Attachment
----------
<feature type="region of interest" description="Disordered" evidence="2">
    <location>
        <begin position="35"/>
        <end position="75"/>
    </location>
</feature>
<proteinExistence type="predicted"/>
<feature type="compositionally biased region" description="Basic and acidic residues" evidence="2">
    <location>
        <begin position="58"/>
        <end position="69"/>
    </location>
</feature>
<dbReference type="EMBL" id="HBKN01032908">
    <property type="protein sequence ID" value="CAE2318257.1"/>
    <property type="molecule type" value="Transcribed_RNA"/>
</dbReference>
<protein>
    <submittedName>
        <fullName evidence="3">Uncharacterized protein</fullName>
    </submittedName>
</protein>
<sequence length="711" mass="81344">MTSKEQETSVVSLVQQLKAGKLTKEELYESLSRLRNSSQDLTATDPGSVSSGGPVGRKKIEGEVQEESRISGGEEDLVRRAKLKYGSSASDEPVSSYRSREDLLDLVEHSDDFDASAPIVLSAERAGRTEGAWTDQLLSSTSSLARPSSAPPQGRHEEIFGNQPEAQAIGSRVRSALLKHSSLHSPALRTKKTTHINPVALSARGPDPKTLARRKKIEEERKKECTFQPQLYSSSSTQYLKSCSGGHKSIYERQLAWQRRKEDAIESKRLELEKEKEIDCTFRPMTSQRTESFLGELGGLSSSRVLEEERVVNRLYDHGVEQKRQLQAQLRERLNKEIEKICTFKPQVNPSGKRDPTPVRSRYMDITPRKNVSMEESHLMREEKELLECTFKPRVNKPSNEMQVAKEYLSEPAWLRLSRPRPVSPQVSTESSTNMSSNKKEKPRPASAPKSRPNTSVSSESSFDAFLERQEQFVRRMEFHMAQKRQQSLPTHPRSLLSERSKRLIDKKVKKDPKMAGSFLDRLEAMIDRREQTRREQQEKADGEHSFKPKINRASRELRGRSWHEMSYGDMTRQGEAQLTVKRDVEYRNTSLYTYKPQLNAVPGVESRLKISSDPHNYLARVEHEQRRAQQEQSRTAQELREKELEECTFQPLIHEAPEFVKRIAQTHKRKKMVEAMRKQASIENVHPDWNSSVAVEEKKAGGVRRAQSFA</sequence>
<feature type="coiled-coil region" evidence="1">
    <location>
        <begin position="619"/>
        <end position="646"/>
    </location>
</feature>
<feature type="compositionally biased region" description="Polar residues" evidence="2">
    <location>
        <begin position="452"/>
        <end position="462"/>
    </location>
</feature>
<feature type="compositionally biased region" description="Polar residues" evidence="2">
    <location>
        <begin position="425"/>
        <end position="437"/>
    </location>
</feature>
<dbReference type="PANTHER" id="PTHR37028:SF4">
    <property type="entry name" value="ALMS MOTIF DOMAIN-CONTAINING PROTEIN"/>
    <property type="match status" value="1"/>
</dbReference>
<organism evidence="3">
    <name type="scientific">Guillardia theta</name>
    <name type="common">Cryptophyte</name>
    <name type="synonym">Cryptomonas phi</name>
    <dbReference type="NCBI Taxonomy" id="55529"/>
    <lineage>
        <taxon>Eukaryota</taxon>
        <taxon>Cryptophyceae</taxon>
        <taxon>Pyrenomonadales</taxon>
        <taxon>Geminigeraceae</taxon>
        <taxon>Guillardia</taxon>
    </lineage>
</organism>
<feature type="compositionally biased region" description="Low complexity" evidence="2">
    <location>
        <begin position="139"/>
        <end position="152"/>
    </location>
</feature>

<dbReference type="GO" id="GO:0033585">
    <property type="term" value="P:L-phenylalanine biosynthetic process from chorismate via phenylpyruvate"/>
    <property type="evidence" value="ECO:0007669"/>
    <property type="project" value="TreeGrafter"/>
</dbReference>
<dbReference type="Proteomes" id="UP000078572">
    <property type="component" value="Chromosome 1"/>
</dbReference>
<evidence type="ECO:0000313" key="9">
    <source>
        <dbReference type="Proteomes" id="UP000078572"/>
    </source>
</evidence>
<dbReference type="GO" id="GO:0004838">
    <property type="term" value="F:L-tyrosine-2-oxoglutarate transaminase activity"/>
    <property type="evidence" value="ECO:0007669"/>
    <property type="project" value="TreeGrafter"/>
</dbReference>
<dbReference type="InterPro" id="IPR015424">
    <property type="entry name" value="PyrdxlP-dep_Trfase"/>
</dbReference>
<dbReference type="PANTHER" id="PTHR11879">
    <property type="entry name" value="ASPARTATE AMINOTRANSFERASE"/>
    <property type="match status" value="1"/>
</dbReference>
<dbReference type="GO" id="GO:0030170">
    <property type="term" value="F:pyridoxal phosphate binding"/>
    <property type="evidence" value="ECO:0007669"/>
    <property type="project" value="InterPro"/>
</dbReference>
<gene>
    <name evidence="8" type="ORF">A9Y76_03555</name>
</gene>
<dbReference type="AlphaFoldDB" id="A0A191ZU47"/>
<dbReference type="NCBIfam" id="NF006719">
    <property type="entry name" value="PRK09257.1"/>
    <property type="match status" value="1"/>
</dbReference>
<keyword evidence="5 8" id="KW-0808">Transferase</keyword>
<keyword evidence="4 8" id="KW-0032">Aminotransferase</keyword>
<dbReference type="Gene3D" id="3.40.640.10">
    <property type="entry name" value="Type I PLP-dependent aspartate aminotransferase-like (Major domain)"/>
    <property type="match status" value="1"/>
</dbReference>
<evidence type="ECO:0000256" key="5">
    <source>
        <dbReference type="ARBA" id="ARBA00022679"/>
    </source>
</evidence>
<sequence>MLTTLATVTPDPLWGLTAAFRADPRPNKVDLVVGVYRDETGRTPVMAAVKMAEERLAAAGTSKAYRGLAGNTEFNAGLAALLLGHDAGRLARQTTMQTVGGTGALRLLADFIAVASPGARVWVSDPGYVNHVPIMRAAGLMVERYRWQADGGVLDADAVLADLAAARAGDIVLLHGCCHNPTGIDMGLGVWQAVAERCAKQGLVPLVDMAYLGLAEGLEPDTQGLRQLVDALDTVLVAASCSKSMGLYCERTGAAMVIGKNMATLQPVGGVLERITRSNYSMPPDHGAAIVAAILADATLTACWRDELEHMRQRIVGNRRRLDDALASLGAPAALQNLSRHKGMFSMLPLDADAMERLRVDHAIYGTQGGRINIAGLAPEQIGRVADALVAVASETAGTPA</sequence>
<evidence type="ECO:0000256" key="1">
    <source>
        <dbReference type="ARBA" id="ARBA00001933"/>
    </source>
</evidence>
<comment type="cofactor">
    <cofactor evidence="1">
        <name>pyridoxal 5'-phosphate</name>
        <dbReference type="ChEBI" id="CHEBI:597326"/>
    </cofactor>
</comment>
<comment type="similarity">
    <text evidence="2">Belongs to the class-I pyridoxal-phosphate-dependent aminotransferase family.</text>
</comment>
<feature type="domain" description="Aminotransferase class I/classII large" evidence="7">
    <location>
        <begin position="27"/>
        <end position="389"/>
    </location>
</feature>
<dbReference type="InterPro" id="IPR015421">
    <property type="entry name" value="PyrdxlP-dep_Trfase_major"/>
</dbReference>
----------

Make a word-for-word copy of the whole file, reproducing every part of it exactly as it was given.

<feature type="region of interest" description="Disordered" evidence="2">
    <location>
        <begin position="35"/>
        <end position="75"/>
    </location>
</feature>
<proteinExistence type="predicted"/>
<feature type="compositionally biased region" description="Basic and acidic residues" evidence="2">
    <location>
        <begin position="58"/>
        <end position="69"/>
    </location>
</feature>
<dbReference type="EMBL" id="HBKN01032908">
    <property type="protein sequence ID" value="CAE2318257.1"/>
    <property type="molecule type" value="Transcribed_RNA"/>
</dbReference>
<protein>
    <submittedName>
        <fullName evidence="3">Uncharacterized protein</fullName>
    </submittedName>
</protein>
<sequence length="711" mass="81344">MTSKEQETSVVSLVQQLKAGKLTKEELYESLSRLRNSSQDLTATDPGSVSSGGPVGRKKIEGEVQEESRISGGEEDLVRRAKLKYGSSASDEPVSSYRSREDLLDLVEHSDDFDASAPIVLSAERAGRTEGAWTDQLLSSTSSLARPSSAPPQGRHEEIFGNQPEAQAIGSRVRSALLKHSSLHSPALRTKKTTHINPVALSARGPDPKTLARRKKIEEERKKECTFQPQLYSSSSTQYLKSCSGGHKSIYERQLAWQRRKEDAIESKRLELEKEKEIDCTFRPMTSQRTESFLGELGGLSSSRVLEEERVVNRLYDHGVEQKRQLQAQLRERLNKEIEKICTFKPQVNPSGKRDPTPVRSRYMDITPRKNVSMEESHLMREEKELLECTFKPRVNKPSNEMQVAKEYLSEPAWLRLSRPRPVSPQVSTESSTNMSSNKKEKPRPASAPKSRPNTSVSSESSFDAFLERQEQFVRRMEFHMAQKRQQSLPTHPRSLLSERSKRLIDKKVKKDPKMAGSFLDRLEAMIDRREQTRREQQEKADGEHSFKPKINRASRELRGRSWHEMSYGDMTRQGEAQLTVKRDVEYRNTSLYTYKPQLNAVPGVESRLKISSDPHNYLARVEHEQRRAQQEQSRTAQELREKELEECTFQPLIHEAPEFVKRIAQTHKRKKMVEAMRKQASIENVHPDWNSSVAVEEKKAGGVRRAQSFA</sequence>
<feature type="coiled-coil region" evidence="1">
    <location>
        <begin position="619"/>
        <end position="646"/>
    </location>
</feature>
<feature type="compositionally biased region" description="Polar residues" evidence="2">
    <location>
        <begin position="452"/>
        <end position="462"/>
    </location>
</feature>
<feature type="compositionally biased region" description="Polar residues" evidence="2">
    <location>
        <begin position="425"/>
        <end position="437"/>
    </location>
</feature>
<dbReference type="PANTHER" id="PTHR37028:SF4">
    <property type="entry name" value="ALMS MOTIF DOMAIN-CONTAINING PROTEIN"/>
    <property type="match status" value="1"/>
</dbReference>
<organism evidence="3">
    <name type="scientific">Guillardia theta</name>
    <name type="common">Cryptophyte</name>
    <name type="synonym">Cryptomonas phi</name>
    <dbReference type="NCBI Taxonomy" id="55529"/>
    <lineage>
        <taxon>Eukaryota</taxon>
        <taxon>Cryptophyceae</taxon>
        <taxon>Pyrenomonadales</taxon>
        <taxon>Geminigeraceae</taxon>
        <taxon>Guillardia</taxon>
    </lineage>
</organism>
<feature type="compositionally biased region" description="Low complexity" evidence="2">
    <location>
        <begin position="139"/>
        <end position="152"/>
    </location>
</feature>

<dbReference type="GO" id="GO:0033585">
    <property type="term" value="P:L-phenylalanine biosynthetic process from chorismate via phenylpyruvate"/>
    <property type="evidence" value="ECO:0007669"/>
    <property type="project" value="TreeGrafter"/>
</dbReference>
<dbReference type="Proteomes" id="UP000078572">
    <property type="component" value="Chromosome 1"/>
</dbReference>
<evidence type="ECO:0000313" key="9">
    <source>
        <dbReference type="Proteomes" id="UP000078572"/>
    </source>
</evidence>
<dbReference type="GO" id="GO:0004838">
    <property type="term" value="F:L-tyrosine-2-oxoglutarate transaminase activity"/>
    <property type="evidence" value="ECO:0007669"/>
    <property type="project" value="TreeGrafter"/>
</dbReference>
<dbReference type="InterPro" id="IPR015424">
    <property type="entry name" value="PyrdxlP-dep_Trfase"/>
</dbReference>
<dbReference type="PANTHER" id="PTHR11879">
    <property type="entry name" value="ASPARTATE AMINOTRANSFERASE"/>
    <property type="match status" value="1"/>
</dbReference>
<dbReference type="GO" id="GO:0030170">
    <property type="term" value="F:pyridoxal phosphate binding"/>
    <property type="evidence" value="ECO:0007669"/>
    <property type="project" value="InterPro"/>
</dbReference>
<gene>
    <name evidence="8" type="ORF">A9Y76_03555</name>
</gene>
<dbReference type="AlphaFoldDB" id="A0A191ZU47"/>
<dbReference type="NCBIfam" id="NF006719">
    <property type="entry name" value="PRK09257.1"/>
    <property type="match status" value="1"/>
</dbReference>
<keyword evidence="5 8" id="KW-0808">Transferase</keyword>
<keyword evidence="4 8" id="KW-0032">Aminotransferase</keyword>
<dbReference type="Gene3D" id="3.40.640.10">
    <property type="entry name" value="Type I PLP-dependent aspartate aminotransferase-like (Major domain)"/>
    <property type="match status" value="1"/>
</dbReference>
<evidence type="ECO:0000256" key="5">
    <source>
        <dbReference type="ARBA" id="ARBA00022679"/>
    </source>
</evidence>
<sequence>MLTTLATVTPDPLWGLTAAFRADPRPNKVDLVVGVYRDETGRTPVMAAVKMAEERLAAAGTSKAYRGLAGNTEFNAGLAALLLGHDAGRLARQTTMQTVGGTGALRLLADFIAVASPGARVWVSDPGYVNHVPIMRAAGLMVERYRWQADGGVLDADAVLADLAAARAGDIVLLHGCCHNPTGIDMGLGVWQAVAERCAKQGLVPLVDMAYLGLAEGLEPDTQGLRQLVDALDTVLVAASCSKSMGLYCERTGAAMVIGKNMATLQPVGGVLERITRSNYSMPPDHGAAIVAAILADATLTACWRDELEHMRQRIVGNRRRLDDALASLGAPAALQNLSRHKGMFSMLPLDADAMERLRVDHAIYGTQGGRINIAGLAPEQIGRVADALVAVASETAGTPA</sequence>
<evidence type="ECO:0000256" key="1">
    <source>
        <dbReference type="ARBA" id="ARBA00001933"/>
    </source>
</evidence>
<comment type="cofactor">
    <cofactor evidence="1">
        <name>pyridoxal 5'-phosphate</name>
        <dbReference type="ChEBI" id="CHEBI:597326"/>
    </cofactor>
</comment>
<comment type="similarity">
    <text evidence="2">Belongs to the class-I pyridoxal-phosphate-dependent aminotransferase family.</text>
</comment>
<feature type="domain" description="Aminotransferase class I/classII large" evidence="7">
    <location>
        <begin position="27"/>
        <end position="389"/>
    </location>
</feature>
<dbReference type="InterPro" id="IPR015421">
    <property type="entry name" value="PyrdxlP-dep_Trfase_major"/>
</dbReference>